Purpose of partitioning/identify two types of partitioning.
The purpose of partitioning is to separate the different types of problems that you will need to address in order to create a successful
software system. In this course you will learn two very different types of partitioning that separate the software issues using two distinct
criteria: the client's functional requirements and the application of technology. Domain partitioning identifies the features that the users
expect the system to provide. Technological partitioning divides the system according to the technologies that will best support the
implementation of the software.
To partition the domain means to identify the different types of functions that the system must support. Functions should be grouped using the
principles of cohesion and coupling so that related functions appear together. These functions are defined in the use case model. The
resulting groups should each provide all of the data resources from the class and interaction diagrams that the users will need to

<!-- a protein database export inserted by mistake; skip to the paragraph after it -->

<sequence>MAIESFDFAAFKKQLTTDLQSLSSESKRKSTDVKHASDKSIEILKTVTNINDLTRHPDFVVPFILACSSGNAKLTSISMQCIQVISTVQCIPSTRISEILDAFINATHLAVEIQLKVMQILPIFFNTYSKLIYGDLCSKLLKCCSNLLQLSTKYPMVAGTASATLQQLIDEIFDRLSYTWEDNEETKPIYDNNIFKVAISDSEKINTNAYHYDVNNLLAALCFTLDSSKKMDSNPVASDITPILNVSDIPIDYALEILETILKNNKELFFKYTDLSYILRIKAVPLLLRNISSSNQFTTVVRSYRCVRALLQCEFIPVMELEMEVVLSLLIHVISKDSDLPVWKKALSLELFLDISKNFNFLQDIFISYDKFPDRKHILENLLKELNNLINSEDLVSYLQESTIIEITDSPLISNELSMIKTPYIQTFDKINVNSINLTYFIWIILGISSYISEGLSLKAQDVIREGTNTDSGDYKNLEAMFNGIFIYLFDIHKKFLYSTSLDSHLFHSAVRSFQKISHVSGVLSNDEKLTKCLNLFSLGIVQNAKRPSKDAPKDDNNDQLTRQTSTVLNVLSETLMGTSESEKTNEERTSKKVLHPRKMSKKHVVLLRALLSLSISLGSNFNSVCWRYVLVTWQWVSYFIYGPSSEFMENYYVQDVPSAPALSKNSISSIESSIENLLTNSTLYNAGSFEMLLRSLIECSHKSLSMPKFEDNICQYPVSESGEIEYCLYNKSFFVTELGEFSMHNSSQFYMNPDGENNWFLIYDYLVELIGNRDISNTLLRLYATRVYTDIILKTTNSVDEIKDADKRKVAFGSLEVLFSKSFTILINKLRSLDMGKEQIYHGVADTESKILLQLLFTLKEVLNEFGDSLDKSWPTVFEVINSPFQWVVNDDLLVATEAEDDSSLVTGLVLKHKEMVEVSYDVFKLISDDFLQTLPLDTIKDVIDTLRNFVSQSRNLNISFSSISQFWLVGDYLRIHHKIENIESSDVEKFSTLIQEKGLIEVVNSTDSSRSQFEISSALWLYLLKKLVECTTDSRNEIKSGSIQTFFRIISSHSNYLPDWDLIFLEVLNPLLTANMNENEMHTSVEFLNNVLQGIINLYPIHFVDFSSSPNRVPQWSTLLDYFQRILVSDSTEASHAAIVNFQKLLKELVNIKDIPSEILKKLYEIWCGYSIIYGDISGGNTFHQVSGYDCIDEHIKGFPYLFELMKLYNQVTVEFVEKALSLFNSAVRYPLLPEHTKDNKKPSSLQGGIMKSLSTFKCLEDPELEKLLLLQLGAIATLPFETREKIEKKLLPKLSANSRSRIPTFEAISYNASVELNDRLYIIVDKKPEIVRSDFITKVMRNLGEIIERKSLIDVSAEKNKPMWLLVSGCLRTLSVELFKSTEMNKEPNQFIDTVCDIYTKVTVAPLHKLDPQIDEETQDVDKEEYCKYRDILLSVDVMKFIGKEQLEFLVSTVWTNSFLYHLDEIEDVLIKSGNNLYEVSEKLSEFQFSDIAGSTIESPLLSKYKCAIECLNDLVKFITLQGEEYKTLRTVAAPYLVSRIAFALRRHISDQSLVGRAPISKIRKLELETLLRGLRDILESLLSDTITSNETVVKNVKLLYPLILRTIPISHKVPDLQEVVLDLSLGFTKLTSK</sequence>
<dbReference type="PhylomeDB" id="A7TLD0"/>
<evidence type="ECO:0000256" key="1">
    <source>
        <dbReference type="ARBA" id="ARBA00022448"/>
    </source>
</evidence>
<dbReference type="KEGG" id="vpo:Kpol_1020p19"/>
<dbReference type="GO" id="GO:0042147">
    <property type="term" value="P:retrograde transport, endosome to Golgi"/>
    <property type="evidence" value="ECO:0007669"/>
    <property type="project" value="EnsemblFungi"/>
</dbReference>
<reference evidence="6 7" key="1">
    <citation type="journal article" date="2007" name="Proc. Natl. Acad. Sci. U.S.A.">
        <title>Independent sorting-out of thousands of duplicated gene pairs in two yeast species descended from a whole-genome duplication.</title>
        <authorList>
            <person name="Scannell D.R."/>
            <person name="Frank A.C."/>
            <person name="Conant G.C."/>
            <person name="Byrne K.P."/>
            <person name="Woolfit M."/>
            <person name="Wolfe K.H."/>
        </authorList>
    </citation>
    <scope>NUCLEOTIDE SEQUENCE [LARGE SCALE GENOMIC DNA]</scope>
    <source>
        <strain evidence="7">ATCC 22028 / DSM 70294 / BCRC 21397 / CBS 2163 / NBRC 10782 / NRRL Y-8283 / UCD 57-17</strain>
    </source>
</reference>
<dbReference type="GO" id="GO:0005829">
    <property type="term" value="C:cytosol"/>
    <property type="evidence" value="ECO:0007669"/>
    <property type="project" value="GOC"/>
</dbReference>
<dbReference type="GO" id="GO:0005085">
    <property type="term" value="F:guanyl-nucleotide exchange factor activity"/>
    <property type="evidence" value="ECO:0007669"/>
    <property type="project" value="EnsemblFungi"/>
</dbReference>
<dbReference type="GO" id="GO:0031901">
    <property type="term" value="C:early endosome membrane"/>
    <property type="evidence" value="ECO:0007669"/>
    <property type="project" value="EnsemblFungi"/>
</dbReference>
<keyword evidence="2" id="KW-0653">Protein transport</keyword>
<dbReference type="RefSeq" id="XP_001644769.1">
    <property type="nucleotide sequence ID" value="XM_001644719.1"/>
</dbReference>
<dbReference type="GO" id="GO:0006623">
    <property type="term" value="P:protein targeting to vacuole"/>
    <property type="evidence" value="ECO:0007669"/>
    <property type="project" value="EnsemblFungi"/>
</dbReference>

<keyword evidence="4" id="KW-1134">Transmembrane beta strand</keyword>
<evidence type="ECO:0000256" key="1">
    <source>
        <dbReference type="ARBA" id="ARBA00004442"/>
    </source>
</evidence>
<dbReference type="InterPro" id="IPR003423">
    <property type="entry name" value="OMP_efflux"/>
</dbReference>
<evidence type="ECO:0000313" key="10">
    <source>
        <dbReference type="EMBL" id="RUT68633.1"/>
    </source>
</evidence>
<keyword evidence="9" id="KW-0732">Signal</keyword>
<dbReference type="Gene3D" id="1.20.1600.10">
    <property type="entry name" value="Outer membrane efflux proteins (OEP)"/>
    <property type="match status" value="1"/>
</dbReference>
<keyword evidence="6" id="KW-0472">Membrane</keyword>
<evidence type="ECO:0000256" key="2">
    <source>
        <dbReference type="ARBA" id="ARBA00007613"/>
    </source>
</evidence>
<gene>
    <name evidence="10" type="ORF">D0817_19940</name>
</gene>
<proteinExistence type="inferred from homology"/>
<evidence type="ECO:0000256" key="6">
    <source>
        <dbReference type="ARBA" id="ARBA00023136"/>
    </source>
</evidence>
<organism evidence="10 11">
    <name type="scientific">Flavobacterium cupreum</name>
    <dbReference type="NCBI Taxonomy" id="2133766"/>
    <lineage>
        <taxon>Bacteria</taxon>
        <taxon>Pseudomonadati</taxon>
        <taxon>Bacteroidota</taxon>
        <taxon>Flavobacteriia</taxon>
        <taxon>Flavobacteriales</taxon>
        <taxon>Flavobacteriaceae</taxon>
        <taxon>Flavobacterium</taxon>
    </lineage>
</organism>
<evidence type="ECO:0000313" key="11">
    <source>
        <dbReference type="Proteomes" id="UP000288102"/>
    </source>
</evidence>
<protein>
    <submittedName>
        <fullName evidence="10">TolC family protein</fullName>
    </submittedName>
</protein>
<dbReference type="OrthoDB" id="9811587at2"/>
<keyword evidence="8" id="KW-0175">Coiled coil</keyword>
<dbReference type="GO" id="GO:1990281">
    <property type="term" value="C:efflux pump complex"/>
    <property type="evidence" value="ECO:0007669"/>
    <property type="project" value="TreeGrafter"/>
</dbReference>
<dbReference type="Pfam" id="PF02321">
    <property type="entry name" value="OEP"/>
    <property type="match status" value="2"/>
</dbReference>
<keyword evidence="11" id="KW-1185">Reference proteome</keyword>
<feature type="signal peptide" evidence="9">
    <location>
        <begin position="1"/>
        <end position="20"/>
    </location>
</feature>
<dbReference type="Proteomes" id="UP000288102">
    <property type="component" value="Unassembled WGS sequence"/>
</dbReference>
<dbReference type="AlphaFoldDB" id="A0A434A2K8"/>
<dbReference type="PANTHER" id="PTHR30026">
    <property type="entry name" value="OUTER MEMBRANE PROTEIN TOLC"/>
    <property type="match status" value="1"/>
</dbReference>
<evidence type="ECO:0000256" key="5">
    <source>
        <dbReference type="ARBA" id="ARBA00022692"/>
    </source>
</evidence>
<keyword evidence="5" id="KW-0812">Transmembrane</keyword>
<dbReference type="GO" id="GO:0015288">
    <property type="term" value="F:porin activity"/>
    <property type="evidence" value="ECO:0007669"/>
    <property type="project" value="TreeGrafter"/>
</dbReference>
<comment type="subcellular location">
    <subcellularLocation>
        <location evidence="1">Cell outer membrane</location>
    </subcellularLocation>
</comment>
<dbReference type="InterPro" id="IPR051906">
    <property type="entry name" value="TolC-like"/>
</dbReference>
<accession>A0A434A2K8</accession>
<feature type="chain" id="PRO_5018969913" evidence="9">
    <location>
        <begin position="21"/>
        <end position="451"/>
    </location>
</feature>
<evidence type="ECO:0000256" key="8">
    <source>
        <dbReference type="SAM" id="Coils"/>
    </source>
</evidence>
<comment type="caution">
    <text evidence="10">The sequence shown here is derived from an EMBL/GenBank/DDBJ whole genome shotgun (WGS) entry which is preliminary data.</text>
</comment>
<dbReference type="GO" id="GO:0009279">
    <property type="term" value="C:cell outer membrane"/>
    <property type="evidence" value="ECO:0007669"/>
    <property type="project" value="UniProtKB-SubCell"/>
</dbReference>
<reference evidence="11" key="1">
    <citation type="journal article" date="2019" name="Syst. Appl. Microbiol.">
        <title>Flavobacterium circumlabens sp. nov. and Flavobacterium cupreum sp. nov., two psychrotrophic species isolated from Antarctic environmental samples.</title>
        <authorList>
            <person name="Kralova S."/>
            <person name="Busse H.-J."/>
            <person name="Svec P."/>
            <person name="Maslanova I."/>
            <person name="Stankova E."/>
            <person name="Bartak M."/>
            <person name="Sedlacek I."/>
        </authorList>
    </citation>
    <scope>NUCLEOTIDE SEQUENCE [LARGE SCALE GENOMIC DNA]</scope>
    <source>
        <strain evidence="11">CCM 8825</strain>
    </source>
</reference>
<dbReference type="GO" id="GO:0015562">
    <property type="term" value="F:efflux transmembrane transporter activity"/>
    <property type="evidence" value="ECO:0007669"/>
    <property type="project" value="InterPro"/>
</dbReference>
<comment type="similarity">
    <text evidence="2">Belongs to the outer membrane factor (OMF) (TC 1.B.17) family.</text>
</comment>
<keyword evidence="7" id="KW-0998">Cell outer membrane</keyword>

successfully complete a reasonable unit of work. You can probably tell from this description that the process is somewhat subjective. However,
as you learn the process, you will also learn techniques to measure the quality of the groupings more objectively.
Technological partitioning identifies and separates the different software responsibilities. Each partition will typically address one type of
technological functionality, such as user interface design, application logic, transaction management, and data access. In turn, the nature of
each type of technological functionality will usually imply a different type of programming and the use of different technologies. For
example, data access implies the ability to communicate with files or databases. User interface design implies graphical interface elements
and event management.